Why is it ‘biting’ to respond with a question that elicits more information if that is what you want? Am I really preaching or is that how you interpret what I am doing? Can you phone a friend?

    I don’t think I have that many conclusions about specific things; the certainties I have are about the process being the important thing to consider, not the product. It’s the way of doing things that seems to me to be the truest way of determining the truth of any idea or truth, not the product. If the process has integrity then the product will also have integrity and be a ‘good’ thing, is one ‘truth’ that I can see is working for me to build a good community around me for my children and grandchildren.

    Western ways that are only one way of conceptualising how things work? Reductionist thinking.

  70. Julie Thomas
    October 1st, 2016 at 11:07 | #70

    @Tim Macknay

    Yep. Should I apologise? 🙂

  71. Tim Macknay
    October 1st, 2016 at 11:49 | #71

    @Julie Thomas
    Not at all! 🙂

  72. Ikonoclast
    October 1st, 2016 at 12:11 | #72

    @Tim Macknay

    That is the whole point. It is a whole-of-system argument. The entirety of the common law notion of adverse possession is now, in the modern era, archaic law and bad law; superseded in moral terms, legal-administrative terms (Torrens system) and technological terms (cadestral surveying, comprehensive database records and so on). The paper I linked to conclusively demonstrated this, I would suggest in the view of any person actually convinced by clear reasoning and deductive logic.

    But of course, I get to cop the jibes; “Dunning-Kruger effects”, “victim of Kuhnian “pre-paradigm science”” and “People told you it was more complex than you thought.”

    Then I produce a well argued paper which basically sinks the arguments of all three people tossing the jibes at me. Now I wonder who is suffering “Dunning-Kruger”, being victims of improperly examined positions and not realising that the complexities actually sink their arguments, not mine. Will one of you three who started on the personal jibes be big enough to admit to being clearly and comprehensively refuted in this argument? I doubt it.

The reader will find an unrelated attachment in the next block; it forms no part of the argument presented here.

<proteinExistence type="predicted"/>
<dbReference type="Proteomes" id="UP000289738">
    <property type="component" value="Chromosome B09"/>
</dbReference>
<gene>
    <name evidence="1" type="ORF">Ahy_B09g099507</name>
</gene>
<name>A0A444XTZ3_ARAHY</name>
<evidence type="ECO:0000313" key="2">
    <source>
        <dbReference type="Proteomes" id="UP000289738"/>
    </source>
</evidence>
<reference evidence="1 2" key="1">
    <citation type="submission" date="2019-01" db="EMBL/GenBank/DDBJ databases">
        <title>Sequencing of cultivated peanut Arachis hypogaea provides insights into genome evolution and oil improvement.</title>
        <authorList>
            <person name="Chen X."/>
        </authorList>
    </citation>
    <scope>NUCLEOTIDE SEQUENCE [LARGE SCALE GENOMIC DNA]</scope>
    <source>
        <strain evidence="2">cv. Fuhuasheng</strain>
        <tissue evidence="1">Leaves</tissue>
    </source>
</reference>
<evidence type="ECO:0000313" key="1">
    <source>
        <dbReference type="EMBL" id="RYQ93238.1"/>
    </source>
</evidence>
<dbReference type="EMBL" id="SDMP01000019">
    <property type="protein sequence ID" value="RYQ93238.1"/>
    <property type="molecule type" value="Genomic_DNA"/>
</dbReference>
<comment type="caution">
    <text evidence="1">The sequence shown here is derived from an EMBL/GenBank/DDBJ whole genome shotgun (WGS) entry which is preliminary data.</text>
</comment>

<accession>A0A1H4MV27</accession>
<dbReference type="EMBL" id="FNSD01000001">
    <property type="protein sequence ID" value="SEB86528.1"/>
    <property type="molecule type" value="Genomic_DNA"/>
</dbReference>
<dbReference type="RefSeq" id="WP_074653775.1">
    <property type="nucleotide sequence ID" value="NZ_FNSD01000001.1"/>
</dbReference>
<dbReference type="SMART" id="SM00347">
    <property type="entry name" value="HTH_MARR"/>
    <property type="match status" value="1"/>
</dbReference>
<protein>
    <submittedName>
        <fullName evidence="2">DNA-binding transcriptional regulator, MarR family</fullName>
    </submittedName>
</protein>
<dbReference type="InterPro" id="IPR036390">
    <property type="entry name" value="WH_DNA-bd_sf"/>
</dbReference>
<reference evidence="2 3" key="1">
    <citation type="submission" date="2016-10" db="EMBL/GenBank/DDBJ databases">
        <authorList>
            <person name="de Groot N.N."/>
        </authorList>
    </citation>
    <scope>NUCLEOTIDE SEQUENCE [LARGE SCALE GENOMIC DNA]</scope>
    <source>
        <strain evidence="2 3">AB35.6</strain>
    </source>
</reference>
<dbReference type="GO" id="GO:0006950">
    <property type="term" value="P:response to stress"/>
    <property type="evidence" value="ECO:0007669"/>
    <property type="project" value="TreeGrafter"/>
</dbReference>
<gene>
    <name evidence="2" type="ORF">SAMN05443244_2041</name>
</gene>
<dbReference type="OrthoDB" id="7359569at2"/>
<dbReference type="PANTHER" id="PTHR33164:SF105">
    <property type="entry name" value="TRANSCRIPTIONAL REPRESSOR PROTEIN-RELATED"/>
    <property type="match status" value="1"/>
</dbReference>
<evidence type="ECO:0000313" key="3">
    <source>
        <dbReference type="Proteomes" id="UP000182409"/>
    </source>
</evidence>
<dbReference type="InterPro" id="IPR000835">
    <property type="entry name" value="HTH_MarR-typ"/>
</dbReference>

There are a lot of assumptions here that because I espouse what are often unorthodox positions that the default assumption must be that I am always wrong. Then it becomes a group behaviour thing. The conservative gang attacks the unorthodox thinker. The thing about gang behaviour is that “nice” people do it too. They just don’t realise they do it. The outsider, the unorthodox thinker is always attacked. Of course, if you don’t have enough analytical ability and strengthen of character to stand outside the orthodox gang ethos of this society, then you just won’t get it.

    Finally, note that I am not climate science denier nor a denier of the value of solar power (after being convinced by changing facts in the later case) for example. So I am not simply a standard derp and cannot reasonably be accused of that. I think it’s more the case that I am often unimpressed but conventional and orthodox “wisdom” – I mean in non-science matters – and thus I actually question everything else and make efforts to logically analyse it through. Pity a few more here didn’t do that and instead of prematurely making snarks that don’t hold up.

  73. may
    October 1st, 2016 at 13:38 | #73

    maybe possibly this is a form of homesteading?

    https://www.sierraclub.org/trade/mapping-isds

    check out the yellow bits.

  74. Ikonoclast
    October 1st, 2016 at 16:29 | #74

    Apologies to all my return flame above. I hold to me substantive, objective points but the flame was uncalled for. I will take at least a short holiday from blogging and maybe a long one.

  75. Ikonoclast
    October 1st, 2016 at 16:30 | #75

    Apologies to all for my return flame above. I hold to the actual substantive, objective points I made but the flame tirade was uncalled for. I will take at least a short holiday from blogging and maybe a long one. Cheers.

  76. GrueBleen
    October 2nd, 2016 at 03:16 | #76